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Beautiful Girls (1996)
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Review Date: August 24, 1998
Director: Ted Demme
Writer: Scott Rosenberg
Producers: Cary Woods
Actors:
Timothy Hutton
Natalie Portman
Matt Dillon
Uma Thurman
Mira Sorvino
Lauren Holly
Plot:
Willie (Hutton) returns to his childhood hometown when confronted with a question mark as to the destination of his relationship with lawyer-girlfriend Traci, and his piano-playing career. Once in town, Willie mingles with all of his friends of old, who are also caught up in various levels of commitment, and positions his glad-eye on one particular thirteen-year old girl living next door. Twenty-somethings confused about their place in life, their relationships, and the world, is the basis of this human dramedy.
Critique:
Richly penned script, strong acting performances, elegant cinematography and a solid soundtrack, rate this film as one of the best of its reflective kind. Solid character driven story in the spirit of DINER (7/10) that simmers through the sorted lives of several twenty-somethings caught up in a small town and various stages of emotional and intellectual development. This movie lingers in nostalgia, while simultaneously delivering several poignant points of view from the grab-bag of interesting characters growing up amongst one another this scanty little blue-collar town (Many of whom were personally identifiable as well.)

Timothy Hutton shines as the pillar within the group of misguided "adults" still caught up in their own adolescence, while Natalie Portman delivers the most dead-on performance as the witty, charming, and in my humble opinion, overly-literate 13-year old that you've ever seen. I love the script in all other regards, but a couple of the overly pretentious lines delivered by some of the characters (generally Portman), prevented me from completely falling for this film which touches most bases of relationships, and the fears of commitment. Why do we always seem to think that there may be someone better for us out there? Why can we not appreciate the people in our lives until it's too late?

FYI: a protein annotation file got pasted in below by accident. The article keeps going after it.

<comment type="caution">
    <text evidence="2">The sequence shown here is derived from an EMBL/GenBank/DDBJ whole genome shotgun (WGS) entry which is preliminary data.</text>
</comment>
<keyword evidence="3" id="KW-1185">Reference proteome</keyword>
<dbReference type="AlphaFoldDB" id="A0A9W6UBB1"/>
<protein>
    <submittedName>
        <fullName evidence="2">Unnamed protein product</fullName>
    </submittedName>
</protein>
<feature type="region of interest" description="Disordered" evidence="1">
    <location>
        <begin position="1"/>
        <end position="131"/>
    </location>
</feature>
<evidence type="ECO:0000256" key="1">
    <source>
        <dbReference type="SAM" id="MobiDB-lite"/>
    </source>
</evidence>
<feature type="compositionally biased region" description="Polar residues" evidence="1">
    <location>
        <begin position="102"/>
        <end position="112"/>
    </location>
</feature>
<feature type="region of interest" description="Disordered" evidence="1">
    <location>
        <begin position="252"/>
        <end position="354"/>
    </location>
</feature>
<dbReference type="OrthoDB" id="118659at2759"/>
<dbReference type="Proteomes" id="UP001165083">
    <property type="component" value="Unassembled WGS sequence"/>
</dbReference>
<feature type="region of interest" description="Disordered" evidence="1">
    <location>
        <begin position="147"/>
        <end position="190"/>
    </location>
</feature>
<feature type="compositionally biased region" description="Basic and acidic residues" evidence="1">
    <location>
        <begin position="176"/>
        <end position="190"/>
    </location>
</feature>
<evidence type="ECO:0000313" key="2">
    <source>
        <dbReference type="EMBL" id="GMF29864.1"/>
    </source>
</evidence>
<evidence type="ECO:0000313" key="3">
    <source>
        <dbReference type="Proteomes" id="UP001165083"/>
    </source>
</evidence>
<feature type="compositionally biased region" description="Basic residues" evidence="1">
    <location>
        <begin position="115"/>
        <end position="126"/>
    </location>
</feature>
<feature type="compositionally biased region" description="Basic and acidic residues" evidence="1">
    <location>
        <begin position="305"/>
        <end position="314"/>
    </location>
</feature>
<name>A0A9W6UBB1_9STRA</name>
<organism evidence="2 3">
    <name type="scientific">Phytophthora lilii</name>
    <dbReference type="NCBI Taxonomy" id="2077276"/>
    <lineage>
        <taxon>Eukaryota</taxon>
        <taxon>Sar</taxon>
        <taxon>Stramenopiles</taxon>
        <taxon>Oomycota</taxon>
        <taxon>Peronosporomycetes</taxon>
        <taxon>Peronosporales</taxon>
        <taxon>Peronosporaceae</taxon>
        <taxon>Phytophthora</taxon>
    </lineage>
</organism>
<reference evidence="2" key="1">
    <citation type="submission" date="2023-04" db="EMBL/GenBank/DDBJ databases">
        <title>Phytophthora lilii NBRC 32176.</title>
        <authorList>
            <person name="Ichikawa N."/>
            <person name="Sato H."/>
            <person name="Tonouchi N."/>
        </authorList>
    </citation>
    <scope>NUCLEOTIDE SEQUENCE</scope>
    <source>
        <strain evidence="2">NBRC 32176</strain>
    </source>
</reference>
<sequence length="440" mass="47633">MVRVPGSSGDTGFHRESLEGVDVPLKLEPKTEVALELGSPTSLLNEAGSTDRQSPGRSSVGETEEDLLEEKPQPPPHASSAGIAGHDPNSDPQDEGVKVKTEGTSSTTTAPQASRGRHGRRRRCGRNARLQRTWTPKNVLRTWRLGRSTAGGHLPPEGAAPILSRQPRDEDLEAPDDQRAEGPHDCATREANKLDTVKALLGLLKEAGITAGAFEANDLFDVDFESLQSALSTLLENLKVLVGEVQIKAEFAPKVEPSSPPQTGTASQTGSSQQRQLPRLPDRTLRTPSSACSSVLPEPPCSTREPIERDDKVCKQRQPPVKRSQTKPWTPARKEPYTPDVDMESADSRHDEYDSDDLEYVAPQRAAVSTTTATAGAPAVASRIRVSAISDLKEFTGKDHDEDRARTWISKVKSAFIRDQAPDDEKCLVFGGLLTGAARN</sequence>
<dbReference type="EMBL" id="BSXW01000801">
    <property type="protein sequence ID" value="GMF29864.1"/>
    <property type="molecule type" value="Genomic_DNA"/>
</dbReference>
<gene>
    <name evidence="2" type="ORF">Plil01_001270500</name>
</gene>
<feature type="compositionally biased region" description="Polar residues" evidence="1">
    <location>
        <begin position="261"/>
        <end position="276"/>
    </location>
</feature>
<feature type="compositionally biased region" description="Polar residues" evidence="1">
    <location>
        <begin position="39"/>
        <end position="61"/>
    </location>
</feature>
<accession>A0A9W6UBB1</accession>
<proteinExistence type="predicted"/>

This movie does not have all the answers, but it does offer many interesting observations, several classic scenes and funny moments, and a solid cast of colorful characters interesting enough to keep you engaged throughout its entire close to two-hour run. I also liked the fact that the ending did not close or open all doors, and instead, left you with a mixed sense of melancholic hope. Admittedly, not everyone will be as interested in this film as I was. I am in my twenty-somethings, and felt extremely in tune with most of the characters' thoughts, feelings and trepidations. You might not. Then again, if you've ever had a moment in your life when you felt like you could "do better" than the person with whom you were presently engaged, this movie is certainly one that'll further appetize your food for ample thought. This film may have been a small movie set in a small town, but its characters are earnest, its dialogue is smart and witty, and most of all, its heart is anything but small.
(c) 2015 Berge Garabedian
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